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Maricopa County Supervisors still investing in Melendres-order reforms


PHOENIX — Eight years after an initial court order set in motion major law enforcement efforts, the Maricopa County Board of Supervisors is still making financial adjustments to cover the costs of the order.

At its Oct. 6 meeting, the board unanimously approved a $100,000 transfer of funds to cover the cost of a court-ordered “court management expert” for the 2013 Melendres court order.

The Melendres order is a court order resulting from discriminatory practices under director of then sheriff Joe Arpaio. Depending on which costs are deemed results of the settlement, the order and the Melendres case have cost the county more than $111 million.

Last week’s moving of funds relocated $100,000 from a contingency fund to a non-department general fund account in order to pay a bill. Assistant County Manager Lee Ann Bohn explained the technicality of the board having to approve the transfer of funds, and why the expense doesn’t come out of the Maricopa County Sheriff’s Office budget. She said the bill for the court-management expert is sent to the county, rather than MCSO.

“The Sheriff’s Office still has to comply with the management consultant piece of it,” Bohn said.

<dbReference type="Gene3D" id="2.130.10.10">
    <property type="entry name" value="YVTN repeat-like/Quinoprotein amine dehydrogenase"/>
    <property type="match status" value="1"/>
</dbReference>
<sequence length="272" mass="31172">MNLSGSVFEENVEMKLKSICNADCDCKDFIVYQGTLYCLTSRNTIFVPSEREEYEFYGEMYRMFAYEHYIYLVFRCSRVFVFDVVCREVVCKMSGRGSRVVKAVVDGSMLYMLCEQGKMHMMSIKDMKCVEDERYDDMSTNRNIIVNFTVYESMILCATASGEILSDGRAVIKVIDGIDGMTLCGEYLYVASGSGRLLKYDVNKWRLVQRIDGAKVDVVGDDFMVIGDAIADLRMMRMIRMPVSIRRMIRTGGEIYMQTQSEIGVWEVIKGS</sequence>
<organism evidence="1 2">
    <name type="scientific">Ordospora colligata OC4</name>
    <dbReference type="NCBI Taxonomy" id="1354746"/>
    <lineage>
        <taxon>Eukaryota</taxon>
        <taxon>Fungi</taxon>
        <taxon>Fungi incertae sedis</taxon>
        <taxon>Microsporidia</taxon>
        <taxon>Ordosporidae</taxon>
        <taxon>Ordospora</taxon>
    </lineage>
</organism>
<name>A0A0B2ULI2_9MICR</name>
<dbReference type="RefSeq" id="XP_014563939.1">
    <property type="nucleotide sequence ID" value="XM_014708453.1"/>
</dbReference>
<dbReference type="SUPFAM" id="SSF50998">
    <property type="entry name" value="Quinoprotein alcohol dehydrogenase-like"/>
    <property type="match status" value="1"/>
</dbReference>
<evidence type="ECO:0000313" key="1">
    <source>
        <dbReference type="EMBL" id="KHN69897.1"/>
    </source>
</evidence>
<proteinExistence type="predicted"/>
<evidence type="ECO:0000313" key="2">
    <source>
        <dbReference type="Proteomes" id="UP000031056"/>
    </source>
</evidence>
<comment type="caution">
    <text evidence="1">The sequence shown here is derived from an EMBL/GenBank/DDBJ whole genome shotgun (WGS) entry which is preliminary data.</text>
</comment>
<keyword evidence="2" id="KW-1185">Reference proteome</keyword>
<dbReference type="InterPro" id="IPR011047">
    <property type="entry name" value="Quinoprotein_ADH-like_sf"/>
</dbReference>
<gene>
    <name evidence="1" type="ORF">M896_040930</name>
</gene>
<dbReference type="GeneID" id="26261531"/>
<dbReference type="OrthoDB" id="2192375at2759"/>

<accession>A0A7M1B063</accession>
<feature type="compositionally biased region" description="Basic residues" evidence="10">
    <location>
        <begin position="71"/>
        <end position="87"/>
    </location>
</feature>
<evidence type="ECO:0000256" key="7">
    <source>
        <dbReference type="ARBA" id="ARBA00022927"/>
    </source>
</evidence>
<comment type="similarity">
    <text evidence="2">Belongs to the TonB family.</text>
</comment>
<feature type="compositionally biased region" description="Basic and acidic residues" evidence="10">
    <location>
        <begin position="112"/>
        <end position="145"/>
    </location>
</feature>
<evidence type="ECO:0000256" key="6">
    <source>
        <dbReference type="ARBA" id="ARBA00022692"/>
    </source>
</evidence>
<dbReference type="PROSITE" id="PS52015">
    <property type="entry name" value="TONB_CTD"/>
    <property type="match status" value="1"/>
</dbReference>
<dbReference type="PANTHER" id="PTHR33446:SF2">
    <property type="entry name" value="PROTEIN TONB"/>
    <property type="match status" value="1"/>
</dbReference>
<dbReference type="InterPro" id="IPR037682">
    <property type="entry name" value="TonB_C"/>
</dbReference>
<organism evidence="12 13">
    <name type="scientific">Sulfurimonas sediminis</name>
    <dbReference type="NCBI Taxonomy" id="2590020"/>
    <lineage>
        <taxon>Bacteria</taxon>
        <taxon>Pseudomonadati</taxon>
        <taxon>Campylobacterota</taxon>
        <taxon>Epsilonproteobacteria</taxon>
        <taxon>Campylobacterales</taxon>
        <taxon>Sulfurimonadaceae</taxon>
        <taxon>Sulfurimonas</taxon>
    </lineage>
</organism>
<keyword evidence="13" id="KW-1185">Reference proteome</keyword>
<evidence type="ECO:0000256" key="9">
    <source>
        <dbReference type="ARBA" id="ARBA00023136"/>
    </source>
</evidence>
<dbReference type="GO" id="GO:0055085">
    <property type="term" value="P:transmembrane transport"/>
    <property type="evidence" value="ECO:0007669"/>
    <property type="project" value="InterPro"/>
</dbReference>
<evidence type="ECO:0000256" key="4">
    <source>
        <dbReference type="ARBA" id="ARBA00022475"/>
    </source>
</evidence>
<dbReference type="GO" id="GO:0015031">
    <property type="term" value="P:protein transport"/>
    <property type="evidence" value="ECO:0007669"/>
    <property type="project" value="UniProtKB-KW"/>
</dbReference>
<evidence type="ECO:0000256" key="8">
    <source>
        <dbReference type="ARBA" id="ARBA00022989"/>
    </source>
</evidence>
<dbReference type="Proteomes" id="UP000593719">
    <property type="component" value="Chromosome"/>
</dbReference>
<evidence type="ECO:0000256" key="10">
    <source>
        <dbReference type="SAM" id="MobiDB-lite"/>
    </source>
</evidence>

As it stands, while the county is not technically spending law enforcement dollars on the Melendres suit and the order stemming from the order, it is still costing taxpayers money. A 2019 presentation to the board showed that the FY 2020 budget included a 5.67-cent property tax exclusively funded a $25 million budget request for Melendres order compliance.

The Board approved an additional $3.2 million for compliance in FY 2019. The FY 2022 budget includes $376,000 for attorney expenses related the Melendres order and a $521,000 of carryover in a Melendres Victim Compensation Fund.

Even though MCSO is no longer under so much budget weight of Melendres compliance, which drove the Sheriff’s Office to take up 54% of all of the county’s FY 2019 spending, law enforcement is still, by far, the county’s biggest expense.

Public Safety accounts for about 41% of the county’s $3,42 billion in planned FY 2022 expenditures, with health, welfare and sanitation a distant second in spending at 33%.